… that, through July 30, Nicor Gas and its subcontractors, United Meters Inc. (UMI) and NPL Construction will be replacing 12,000 feet of old low-pressure gas mains and 250 service lines in several areas between Chicago and Lake Shore, north of Lee and south of Greenwood. They will install new meters and regulators outside of residences and remove old meters located inside. Residents should watch for parking restrictions and flaggers. The City advises: “Temporary and permanent landscaping and pavement restorations will occur throughout the course of the project.” The project supervisor is Dan Kellogg, email@example.com, 630-816-5645.
… that the annual Bike the Drive is Sunday, and Lake Shore Drive will be open only to bicyclists between 5:30 and 10:15 a.m. on May 25. Cars will be able to access the Museum Campus via 18th Street and Navy Pier via Illinois Street. Details can be found at www.bikethedrive.org.
… that Governor Pat Quinn has announced investments of $5.2 million for construction projects in Cook County, funded by his Illinois Jobs Now! construction program. Evanston’s share, about a quarter of a million dollars ($274,815) will be spent on curbs and gutters, sidewalks and drainage. Work will be performed by A. Lamp Concrete Contractors, Inc., of Schaumburg. The affected street segments were identified in the last RT issue. Residents etc. should watch for parking changes and should identify/flag sprinkler systems. The City says, “Street sweeping and neighborhood parking restrictions will be waived for a one-block radius around the construction zone when temporary daytime parking restrictions are in effect.” Questions about this project may be sent to City of Evanston Resident Engineer Angeleo Alonzo, 847-980-3402. Questions about street resurfacing projects in general may be sent to Senior Project Manager Sat Nagar, P.E., at 311 (847-448-4311 outside of Evanston).
… that “Click It or Ticket” has returned for the Memorial Day weekend. This is a joint effort by the Illinois Department of Transportation, the Illinois State Police and “hundreds of local law enforcement agencies across the state to save more lives by strongly enforcing seat belt laws. The Evanston Police Department is, of course, among those hundreds. Remember, everyone must wear a seat belt if the car is moving. According to the police, “During statewide observational surveys conducted by IDOT in 2013, the overall usage rate for rear seat occupants was 77.4 percent versus 93.7 percent for drivers and front seat passengers. In 2012, back seat passengers in Illinois accounted for 46 fatalities and over 5,000 injuries. Out of those 46 fatalities, 30 of them were not wearing their seat belts.”
… that those who oppose wearing a seat belt can take a bike. Good news from the Census Bureau: Chicago had 1.3 percent of commuters bike to work; nationally, 0.6 percent of workers commute by bike. The Bureau also said, “‘Modes Less Traveled – Biking and Walking to Work in the United States: 200-2012,’ the report containing the bike-commute figures, highlights the trends and socio-economic and geographic differences between motorized and non-motorized commutes.” And here is a factoid from the Census Bureau: “Ever since Thomas Jefferson directed the first census in 1790, the census has collected detailed characteristics about our nation’s people. Questions about jobs and the economy were added 20 years later under James Madison, who said such information would allow Congress to ‘adapt the public measures to the particular circumstances of the community,’ and over the decades allow America ‘an opportunity of marking the progress of the society.’”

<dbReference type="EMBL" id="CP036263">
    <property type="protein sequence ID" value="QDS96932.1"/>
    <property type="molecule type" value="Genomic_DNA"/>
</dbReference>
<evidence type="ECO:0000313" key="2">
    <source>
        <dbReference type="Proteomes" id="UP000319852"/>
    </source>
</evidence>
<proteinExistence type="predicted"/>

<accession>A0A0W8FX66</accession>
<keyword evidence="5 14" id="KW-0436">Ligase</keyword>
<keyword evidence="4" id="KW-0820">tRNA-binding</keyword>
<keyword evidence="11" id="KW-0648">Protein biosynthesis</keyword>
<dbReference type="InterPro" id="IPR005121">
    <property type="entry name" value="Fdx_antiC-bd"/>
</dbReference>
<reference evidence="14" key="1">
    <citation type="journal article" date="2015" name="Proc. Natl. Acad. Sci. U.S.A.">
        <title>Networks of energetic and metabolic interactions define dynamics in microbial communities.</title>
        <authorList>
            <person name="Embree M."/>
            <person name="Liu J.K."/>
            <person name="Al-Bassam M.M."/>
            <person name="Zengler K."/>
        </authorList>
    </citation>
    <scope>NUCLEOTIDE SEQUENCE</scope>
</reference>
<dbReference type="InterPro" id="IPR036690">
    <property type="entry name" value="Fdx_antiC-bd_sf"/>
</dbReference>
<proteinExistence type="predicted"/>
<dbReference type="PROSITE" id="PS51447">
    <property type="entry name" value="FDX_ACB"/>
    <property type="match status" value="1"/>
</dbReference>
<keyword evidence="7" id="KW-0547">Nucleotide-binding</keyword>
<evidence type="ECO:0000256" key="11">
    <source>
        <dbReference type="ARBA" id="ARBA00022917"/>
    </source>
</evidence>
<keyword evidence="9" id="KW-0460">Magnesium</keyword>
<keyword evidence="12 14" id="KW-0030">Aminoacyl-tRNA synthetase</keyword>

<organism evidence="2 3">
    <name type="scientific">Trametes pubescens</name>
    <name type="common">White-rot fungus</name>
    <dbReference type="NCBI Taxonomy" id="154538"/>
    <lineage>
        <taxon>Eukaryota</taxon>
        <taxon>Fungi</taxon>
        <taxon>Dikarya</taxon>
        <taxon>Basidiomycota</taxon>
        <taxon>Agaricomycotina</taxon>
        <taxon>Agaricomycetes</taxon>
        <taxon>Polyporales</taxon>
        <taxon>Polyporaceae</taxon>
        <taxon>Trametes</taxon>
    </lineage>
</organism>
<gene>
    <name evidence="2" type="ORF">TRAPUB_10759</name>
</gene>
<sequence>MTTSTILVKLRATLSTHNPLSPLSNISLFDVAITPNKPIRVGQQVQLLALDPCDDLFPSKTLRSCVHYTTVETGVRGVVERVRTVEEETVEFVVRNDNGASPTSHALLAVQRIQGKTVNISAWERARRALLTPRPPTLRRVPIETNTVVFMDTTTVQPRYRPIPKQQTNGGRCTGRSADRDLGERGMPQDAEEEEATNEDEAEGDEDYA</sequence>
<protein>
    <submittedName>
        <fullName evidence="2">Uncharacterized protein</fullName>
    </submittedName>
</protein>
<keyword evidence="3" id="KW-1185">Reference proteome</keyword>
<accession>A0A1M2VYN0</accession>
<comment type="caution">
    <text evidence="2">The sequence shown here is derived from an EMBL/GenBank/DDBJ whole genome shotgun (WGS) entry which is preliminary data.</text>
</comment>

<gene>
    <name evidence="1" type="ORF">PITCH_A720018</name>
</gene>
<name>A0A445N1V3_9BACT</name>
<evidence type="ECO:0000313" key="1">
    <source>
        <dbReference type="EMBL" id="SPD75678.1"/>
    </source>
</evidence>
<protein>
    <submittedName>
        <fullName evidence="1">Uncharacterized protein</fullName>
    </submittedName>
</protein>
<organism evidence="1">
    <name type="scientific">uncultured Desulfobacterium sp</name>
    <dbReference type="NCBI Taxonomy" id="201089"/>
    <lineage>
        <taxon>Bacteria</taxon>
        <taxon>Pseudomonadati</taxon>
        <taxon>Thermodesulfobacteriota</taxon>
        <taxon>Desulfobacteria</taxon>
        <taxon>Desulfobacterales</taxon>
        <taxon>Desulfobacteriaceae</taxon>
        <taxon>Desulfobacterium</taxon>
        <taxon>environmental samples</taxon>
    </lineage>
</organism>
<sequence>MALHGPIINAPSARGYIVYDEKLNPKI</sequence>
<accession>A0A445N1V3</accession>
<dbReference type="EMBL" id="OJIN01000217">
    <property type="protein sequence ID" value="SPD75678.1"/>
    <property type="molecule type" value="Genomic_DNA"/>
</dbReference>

From our readers: TG: What is the fine for someone who is riding a bicycle without a helmet and using both hands to text? – Worried resident.
From TG: TG does not know what the fine would be (probably just for no helmet), but the damage could be serious.
The Traffic Guy thinks …
… that parents whose kids want to learn to fish should take their kids for the free catch-and-release instruction in the pond at to Lovelace Park some Saturday.
… that it would be nice if the coming summer were as long as this past winter.
… that everyone who is graduating from anything or any place deserves congratulations. Kudos to you all. Folks who live or drive in the east Central Street area may be interested to know of upcoming graduation ceremonies at Welsh-Ryan arena:
May 24, 9:30 a.m., Warren High School graduation
May 28, 9:30 a.m., Niles West High School practice
May 28, 7 p.m., Niles West High School graduation
May 29, 9:30 a.m., Niles North High School practice
May 29, 7 p.m., Niles North High School graduation
May 30, 9 a.m., New Trier High School practice
May 30, 1 p.m., Evanston Township High School practice
June 1, 1 p.m., Evanston Township High School graduation
June 1, 5 p.m., New Trier High School graduation
June 20, 9:30 a.m., Northwestern University’s 156th commencement
June 20, 5 p.m., Kellogg School of Management commencement
June 21, 8:30 a.m. NU’s McCormick School of Engineering commencement
June 21, 11:30 a.m., NU’s Weinberg College of Arts and Sciences commencement